HOUSTON (KTRK) --Mystery surrounding the blue bungalow in the Heights where human skeletal remains were found is growing.
There is still no official identification, but neighbors along Allston Street believe the bones found inside a small bungalow are the remains of the woman who once lived there.
As they wait for answers, the home in question remains for sale.
Mary Cerruti owned the home for more than a dozen years before going missing in 2015.
ORIGINAL STORY: Skeletal remains found in previous home of missing person
"She's someone who could have been taken advantage of easily," said Roxanne Davis, a neighbor who had watched out for Cerruti for years.
Davis said Cerruti was physically weak and appeared older than her age, which hadn't yet reached 60 when they met.
Cerruti was very private and rarely opened her front door to anyone.
In 2013, she was among many neighbors angry that Trammell Crow Residential planned to build a multi-family apartment complex at Sixth Street and Yale.
That February, Cerruti and her neighbors testified in front of a Houston Planning Commission meeting, trying to prevent the apartment complex from being built.
"Literally, the project is going to be in my backyard," she said in that testimony, which is recorded on video. "I just don't see the sense in this project; it just seems like too many apartments in such a small space."
Cerruti and her neighbors lost that battle.
In the years that followed, as the construction went up around her bungalow, Davis would check up on Cerruti.
She emailed the developer when construction equipment was parked in front of Cerruti's home.
In 2015, Davis regularly contacted the police after Cerruti went missing.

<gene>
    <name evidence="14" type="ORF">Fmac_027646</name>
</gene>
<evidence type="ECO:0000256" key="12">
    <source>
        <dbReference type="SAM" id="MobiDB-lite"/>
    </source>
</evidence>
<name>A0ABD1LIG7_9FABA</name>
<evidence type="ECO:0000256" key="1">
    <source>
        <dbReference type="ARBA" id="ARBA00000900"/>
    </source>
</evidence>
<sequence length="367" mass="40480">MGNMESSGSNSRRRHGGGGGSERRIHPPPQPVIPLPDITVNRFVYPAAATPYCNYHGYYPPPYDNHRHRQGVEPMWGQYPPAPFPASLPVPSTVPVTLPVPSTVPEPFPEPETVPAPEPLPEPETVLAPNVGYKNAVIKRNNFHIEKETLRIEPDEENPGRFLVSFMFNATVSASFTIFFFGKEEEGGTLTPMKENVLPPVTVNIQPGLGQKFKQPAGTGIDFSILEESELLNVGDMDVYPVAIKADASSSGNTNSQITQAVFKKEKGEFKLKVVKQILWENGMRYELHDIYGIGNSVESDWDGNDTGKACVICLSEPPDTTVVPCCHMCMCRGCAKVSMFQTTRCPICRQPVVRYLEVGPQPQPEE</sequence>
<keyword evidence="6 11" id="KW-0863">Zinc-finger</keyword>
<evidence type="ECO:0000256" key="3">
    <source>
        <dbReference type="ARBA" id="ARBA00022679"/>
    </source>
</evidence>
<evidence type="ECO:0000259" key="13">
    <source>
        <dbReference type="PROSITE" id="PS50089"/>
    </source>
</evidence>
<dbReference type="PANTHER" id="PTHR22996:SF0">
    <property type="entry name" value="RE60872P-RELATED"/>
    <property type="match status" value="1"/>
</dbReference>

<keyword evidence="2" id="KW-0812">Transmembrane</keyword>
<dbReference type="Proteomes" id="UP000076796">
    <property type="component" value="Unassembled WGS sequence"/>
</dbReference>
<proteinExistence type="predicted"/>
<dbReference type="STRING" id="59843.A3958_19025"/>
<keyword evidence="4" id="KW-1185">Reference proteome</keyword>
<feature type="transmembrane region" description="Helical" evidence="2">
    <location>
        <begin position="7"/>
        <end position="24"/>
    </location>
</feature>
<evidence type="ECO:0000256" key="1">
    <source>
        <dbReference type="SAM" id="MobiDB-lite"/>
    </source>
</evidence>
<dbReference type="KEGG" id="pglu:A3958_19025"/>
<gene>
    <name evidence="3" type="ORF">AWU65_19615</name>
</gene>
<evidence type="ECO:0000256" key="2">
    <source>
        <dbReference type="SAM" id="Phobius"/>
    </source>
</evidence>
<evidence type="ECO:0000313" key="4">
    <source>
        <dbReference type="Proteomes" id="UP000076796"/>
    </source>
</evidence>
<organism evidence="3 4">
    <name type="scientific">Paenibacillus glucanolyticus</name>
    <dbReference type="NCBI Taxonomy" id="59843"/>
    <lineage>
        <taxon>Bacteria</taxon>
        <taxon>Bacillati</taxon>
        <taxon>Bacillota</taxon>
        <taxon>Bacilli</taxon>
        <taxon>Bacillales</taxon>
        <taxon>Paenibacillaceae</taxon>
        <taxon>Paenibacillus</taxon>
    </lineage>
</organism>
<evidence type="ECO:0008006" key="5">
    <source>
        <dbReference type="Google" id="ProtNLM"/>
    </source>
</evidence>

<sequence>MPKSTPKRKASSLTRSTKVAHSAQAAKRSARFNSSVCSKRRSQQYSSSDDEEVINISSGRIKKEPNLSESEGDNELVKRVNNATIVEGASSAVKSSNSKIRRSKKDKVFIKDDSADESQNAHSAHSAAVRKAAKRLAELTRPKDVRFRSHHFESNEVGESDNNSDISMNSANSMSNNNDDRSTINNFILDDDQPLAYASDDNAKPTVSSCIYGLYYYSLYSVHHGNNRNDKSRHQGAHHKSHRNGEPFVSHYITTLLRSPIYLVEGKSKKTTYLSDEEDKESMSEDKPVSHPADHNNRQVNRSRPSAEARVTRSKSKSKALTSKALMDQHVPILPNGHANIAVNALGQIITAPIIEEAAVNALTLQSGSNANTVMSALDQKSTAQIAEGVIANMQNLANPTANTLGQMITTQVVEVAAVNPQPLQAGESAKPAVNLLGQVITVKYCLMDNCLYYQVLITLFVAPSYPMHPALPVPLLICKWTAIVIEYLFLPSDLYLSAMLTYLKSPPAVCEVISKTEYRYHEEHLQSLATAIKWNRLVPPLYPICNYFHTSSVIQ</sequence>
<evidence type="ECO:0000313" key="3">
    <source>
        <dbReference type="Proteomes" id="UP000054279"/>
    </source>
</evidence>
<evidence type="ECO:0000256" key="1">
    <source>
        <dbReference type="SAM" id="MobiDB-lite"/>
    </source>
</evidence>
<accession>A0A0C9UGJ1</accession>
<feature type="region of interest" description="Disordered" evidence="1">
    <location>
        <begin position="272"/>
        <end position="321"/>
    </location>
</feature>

Then, in September 2015, she asked Trammell Crow Residential if they knew what happened.
"I had touched base with Tramell Crow Residential and their response is, yes, we know she's missing but she's dead," Davis said.
In an email exchange between Davis and TCR's Managing Director Scot Davis (no relation) on Sept. 29, 2015, TCR does state Cerruti's dead.
"My construction team was there when they removed her body and they talked to the police briefly. The police supposedly confirmed her death. That's all we know."
The email is signed by Scot Davis. TCR is looking into the origins of the email but so far, it does not have an explanation for Eyewitness News.
In reality, no confirmation of Cerruti's death ever came.
Instead, the home fell into disrepair, was foreclosed on, sold, and even remodeled, with no signs of Cerruti.
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"It was gutted, literally, being renovated. They worked on it for months," said neighbor Michelle LaChapelle. LaChapelle remembers workers taking apart the home to get it ready to put on the rental market.
Neighbors say Michael Nassif, the realtor who now owns the house, even sold off Cerruti's belongings in a garage sale.
Yet, through all of that, human remains weren't found until new renters moved in this weekend. It could take weeks before the remains are positively identified. Davis, though, believes she already knows the answer.
"I think somebody killed her."